THE WALL STREET JOURNAL
Shazna Nessa is the Chief Visuals Editor at The Wall Street Journal, and has over 20 years of experience working at the intersection of technology, design, and journalism. Today she leads several teams of visual journalists, designers, engineers, and product experts who are dedicated to experiments with storytelling formats, data-driven journalism and visualizations, story design, and tools that scale innovative experiences across The Wall Street Journal's platforms and beyond. Prior roles include director of journalism at The Knight Foundation, head of innovation and products at the Associated Press, executive producer at Conde Nast Portfolio, and a startup technology manager during the nascent internet years at the start of her career. She is a board officer for the Online News Association, as well as a board advisor for the Tow Center for digital journalism at Columbia University, and the Journalism + Design program at the New School. She graduated from the Sorbonne in Paris, and was a 2014 Knight journalism fellow at Stanford University.
LADY MARGARET HALL, UNIVERSITY OF OXFORD
Alan Rusbridger is a prime mover in the fast-changing digital revolution from both the news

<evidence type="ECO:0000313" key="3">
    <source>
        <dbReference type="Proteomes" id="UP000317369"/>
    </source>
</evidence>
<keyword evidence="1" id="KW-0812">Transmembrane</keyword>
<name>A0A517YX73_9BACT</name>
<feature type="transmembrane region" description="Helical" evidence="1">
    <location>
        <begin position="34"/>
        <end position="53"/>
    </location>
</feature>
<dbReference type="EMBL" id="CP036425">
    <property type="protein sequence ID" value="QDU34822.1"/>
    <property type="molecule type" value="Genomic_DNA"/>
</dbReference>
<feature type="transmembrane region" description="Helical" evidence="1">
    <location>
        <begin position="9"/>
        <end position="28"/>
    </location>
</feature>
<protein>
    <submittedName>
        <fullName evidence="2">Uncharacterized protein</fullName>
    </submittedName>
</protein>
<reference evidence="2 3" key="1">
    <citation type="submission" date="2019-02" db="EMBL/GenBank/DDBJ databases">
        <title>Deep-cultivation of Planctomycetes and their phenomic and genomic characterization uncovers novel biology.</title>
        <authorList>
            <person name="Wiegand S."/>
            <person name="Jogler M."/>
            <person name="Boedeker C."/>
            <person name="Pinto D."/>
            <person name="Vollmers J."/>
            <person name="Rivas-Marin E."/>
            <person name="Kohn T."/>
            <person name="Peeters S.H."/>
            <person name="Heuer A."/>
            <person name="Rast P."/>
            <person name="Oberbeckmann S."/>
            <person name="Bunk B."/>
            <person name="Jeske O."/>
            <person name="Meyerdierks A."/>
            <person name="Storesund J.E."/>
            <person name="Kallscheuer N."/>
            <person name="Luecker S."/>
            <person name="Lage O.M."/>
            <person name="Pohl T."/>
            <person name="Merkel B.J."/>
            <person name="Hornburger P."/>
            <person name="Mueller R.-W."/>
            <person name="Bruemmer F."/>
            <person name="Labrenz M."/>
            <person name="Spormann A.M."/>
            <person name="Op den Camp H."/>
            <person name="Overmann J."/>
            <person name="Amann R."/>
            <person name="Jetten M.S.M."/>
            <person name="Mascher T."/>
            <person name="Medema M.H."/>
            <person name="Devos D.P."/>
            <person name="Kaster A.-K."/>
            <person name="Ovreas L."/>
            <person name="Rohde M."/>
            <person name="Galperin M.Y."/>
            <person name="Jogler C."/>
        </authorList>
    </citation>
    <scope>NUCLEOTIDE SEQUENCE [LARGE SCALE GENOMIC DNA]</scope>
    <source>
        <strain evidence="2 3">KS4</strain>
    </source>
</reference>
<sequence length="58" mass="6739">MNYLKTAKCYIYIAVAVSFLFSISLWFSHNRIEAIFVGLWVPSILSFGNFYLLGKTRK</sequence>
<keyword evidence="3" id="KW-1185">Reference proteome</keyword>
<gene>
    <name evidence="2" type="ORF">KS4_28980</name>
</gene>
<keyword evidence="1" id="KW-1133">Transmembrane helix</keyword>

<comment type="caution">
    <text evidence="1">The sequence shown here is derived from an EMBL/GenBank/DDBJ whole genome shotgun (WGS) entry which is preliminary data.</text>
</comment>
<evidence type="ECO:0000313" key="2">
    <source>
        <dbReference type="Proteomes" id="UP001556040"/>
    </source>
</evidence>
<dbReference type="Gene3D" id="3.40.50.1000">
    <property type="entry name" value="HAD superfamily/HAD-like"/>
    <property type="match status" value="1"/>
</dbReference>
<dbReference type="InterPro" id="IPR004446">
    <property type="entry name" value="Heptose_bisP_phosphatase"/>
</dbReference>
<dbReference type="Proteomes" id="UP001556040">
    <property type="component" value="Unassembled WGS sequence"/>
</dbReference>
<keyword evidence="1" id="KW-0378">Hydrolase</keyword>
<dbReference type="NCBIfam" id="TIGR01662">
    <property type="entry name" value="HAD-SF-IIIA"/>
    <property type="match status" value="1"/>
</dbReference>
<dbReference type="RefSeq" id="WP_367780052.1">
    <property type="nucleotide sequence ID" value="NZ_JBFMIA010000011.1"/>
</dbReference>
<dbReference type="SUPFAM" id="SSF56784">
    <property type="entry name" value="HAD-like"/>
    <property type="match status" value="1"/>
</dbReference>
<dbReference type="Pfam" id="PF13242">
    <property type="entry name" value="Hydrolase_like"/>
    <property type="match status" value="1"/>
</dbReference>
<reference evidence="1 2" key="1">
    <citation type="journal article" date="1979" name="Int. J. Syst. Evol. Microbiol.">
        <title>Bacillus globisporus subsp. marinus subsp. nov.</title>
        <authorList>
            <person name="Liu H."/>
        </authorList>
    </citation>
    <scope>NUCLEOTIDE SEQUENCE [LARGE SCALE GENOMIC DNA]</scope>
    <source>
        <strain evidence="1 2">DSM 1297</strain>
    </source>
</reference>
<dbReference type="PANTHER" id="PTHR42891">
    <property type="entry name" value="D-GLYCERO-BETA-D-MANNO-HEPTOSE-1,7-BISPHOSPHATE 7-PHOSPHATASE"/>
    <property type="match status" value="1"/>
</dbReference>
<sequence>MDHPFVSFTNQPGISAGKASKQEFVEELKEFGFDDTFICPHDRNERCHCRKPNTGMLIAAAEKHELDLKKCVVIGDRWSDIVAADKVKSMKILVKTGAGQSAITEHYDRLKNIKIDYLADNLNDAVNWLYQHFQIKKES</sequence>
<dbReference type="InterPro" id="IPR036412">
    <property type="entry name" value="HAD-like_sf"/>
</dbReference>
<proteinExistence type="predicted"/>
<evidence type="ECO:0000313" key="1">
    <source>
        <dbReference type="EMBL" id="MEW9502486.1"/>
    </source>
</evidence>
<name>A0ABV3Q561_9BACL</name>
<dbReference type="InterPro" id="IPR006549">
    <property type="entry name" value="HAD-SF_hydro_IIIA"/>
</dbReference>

and news management perspectives. As Editor-in-Chief of The Guardian form two decades, he oversaw seminal investigative reporting into the era’s most important government and private sector
surveillance leaks and hacks as well as facilitated the newspaper’s dramatic growth from a modest U.K. daily to the key international player in online media with offices now in the US and
Australia. Beyond the computer screen, Rusbridger followed his personal passions to make meaningful contributions to the cause of environmental activism, and modeled for broad audiences the value
and benefits of making time for creative expression.
DIRECTOR OF EDUCATION, TOW-KNIGHT CENTER FOR ENTREPRENEURIAL JOURNALISM, CITY UNIVERSITY OF NEW YORK
Jeremy Caplan is Director of Education for the Tow-Knight Center for Entrepreneurial
Journalism at the City University of New York's Newmark Graduate School of Journalism. Over the past eight years he has worked with more than 120 innovators from 35 countries on media startup
ventures ranging from investigative news sites to podcast platforms. Before graduating from Princeton Caplan served as concertmaster of the International Symphony Orchestra in Jerusalem. He then
worked for The Paris Review, Yahoo! Internet Life, and Newsweek. After moving to Time Magazine, he wrote about Google, Apple and Yahoo. In addition to tech and business, Caplan covered cultural
trends, ranging from carrot-mobs and cereal cafes to mini-lit and life-hacking. He was a Ford Fellow in Entrepreneurial Journalism at the Poynter Institute, a Wiegers Fellow at Columbia Business
School, where he completed his MBA, and a Knight-Bagehot Fellow at the Columbia Journalism School, where he earned an M.S. in Journalism. He lives in New York City with his wife and two